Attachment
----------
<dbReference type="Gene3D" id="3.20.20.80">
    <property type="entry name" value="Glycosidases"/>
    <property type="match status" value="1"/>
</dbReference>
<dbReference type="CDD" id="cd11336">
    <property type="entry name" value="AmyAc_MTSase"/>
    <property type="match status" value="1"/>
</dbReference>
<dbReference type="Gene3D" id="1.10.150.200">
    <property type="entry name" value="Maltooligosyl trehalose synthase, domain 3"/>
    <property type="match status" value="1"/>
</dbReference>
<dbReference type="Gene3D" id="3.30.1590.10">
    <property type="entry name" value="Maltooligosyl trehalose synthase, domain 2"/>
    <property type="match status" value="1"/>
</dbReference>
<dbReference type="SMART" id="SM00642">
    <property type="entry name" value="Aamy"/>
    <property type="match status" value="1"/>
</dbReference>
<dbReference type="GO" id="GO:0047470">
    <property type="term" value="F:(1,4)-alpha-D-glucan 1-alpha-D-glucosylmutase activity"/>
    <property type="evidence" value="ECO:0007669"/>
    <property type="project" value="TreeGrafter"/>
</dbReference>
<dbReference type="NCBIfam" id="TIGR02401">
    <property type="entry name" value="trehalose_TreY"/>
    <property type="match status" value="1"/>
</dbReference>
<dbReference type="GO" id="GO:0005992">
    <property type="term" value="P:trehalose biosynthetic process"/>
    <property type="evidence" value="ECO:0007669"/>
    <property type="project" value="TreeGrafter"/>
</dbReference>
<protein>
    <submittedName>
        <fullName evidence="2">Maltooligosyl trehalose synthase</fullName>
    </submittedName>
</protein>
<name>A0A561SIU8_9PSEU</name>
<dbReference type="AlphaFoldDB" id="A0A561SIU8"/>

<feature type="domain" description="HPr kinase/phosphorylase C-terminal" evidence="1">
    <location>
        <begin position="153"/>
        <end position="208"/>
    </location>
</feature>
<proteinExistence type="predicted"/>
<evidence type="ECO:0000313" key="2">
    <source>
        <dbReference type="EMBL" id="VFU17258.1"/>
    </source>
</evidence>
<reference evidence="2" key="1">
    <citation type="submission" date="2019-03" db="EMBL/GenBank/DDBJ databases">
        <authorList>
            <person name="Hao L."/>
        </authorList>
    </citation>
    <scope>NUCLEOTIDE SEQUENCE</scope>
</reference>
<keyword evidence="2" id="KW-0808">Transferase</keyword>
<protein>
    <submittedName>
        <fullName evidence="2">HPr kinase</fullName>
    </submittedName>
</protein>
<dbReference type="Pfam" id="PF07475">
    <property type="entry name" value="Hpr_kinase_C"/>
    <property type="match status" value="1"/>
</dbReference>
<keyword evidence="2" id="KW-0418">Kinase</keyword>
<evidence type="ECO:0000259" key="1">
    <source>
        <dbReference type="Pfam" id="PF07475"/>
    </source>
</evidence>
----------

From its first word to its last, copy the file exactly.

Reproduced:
<dbReference type="Gene3D" id="3.20.20.80">
    <property type="entry name" value="Glycosidases"/>
    <property type="match status" value="1"/>
</dbReference>
<dbReference type="CDD" id="cd11336">
    <property type="entry name" value="AmyAc_MTSase"/>
    <property type="match status" value="1"/>
</dbReference>
<dbReference type="Gene3D" id="1.10.150.200">
    <property type="entry name" value="Maltooligosyl trehalose synthase, domain 3"/>
    <property type="match status" value="1"/>
</dbReference>
<dbReference type="Gene3D" id="3.30.1590.10">
    <property type="entry name" value="Maltooligosyl trehalose synthase, domain 2"/>
    <property type="match status" value="1"/>
</dbReference>
<dbReference type="SMART" id="SM00642">
    <property type="entry name" value="Aamy"/>
    <property type="match status" value="1"/>
</dbReference>
<dbReference type="GO" id="GO:0047470">
    <property type="term" value="F:(1,4)-alpha-D-glucan 1-alpha-D-glucosylmutase activity"/>
    <property type="evidence" value="ECO:0007669"/>
    <property type="project" value="TreeGrafter"/>
</dbReference>
<dbReference type="NCBIfam" id="TIGR02401">
    <property type="entry name" value="trehalose_TreY"/>
    <property type="match status" value="1"/>
</dbReference>
<dbReference type="GO" id="GO:0005992">
    <property type="term" value="P:trehalose biosynthetic process"/>
    <property type="evidence" value="ECO:0007669"/>
    <property type="project" value="TreeGrafter"/>
</dbReference>
<protein>
    <submittedName>
        <fullName evidence="2">Maltooligosyl trehalose synthase</fullName>
    </submittedName>
</protein>
<name>A0A561SIU8_9PSEU</name>
<dbReference type="AlphaFoldDB" id="A0A561SIU8"/>

<feature type="domain" description="HPr kinase/phosphorylase C-terminal" evidence="1">
    <location>
        <begin position="153"/>
        <end position="208"/>
    </location>
</feature>
<proteinExistence type="predicted"/>
<evidence type="ECO:0000313" key="2">
    <source>
        <dbReference type="EMBL" id="VFU17258.1"/>
    </source>
</evidence>
<reference evidence="2" key="1">
    <citation type="submission" date="2019-03" db="EMBL/GenBank/DDBJ databases">
        <authorList>
            <person name="Hao L."/>
        </authorList>
    </citation>
    <scope>NUCLEOTIDE SEQUENCE</scope>
</reference>
<keyword evidence="2" id="KW-0808">Transferase</keyword>
<protein>
    <submittedName>
        <fullName evidence="2">HPr kinase</fullName>
    </submittedName>
</protein>
<dbReference type="Pfam" id="PF07475">
    <property type="entry name" value="Hpr_kinase_C"/>
    <property type="match status" value="1"/>
</dbReference>
<keyword evidence="2" id="KW-0418">Kinase</keyword>
<evidence type="ECO:0000259" key="1">
    <source>
        <dbReference type="Pfam" id="PF07475"/>
    </source>
</evidence>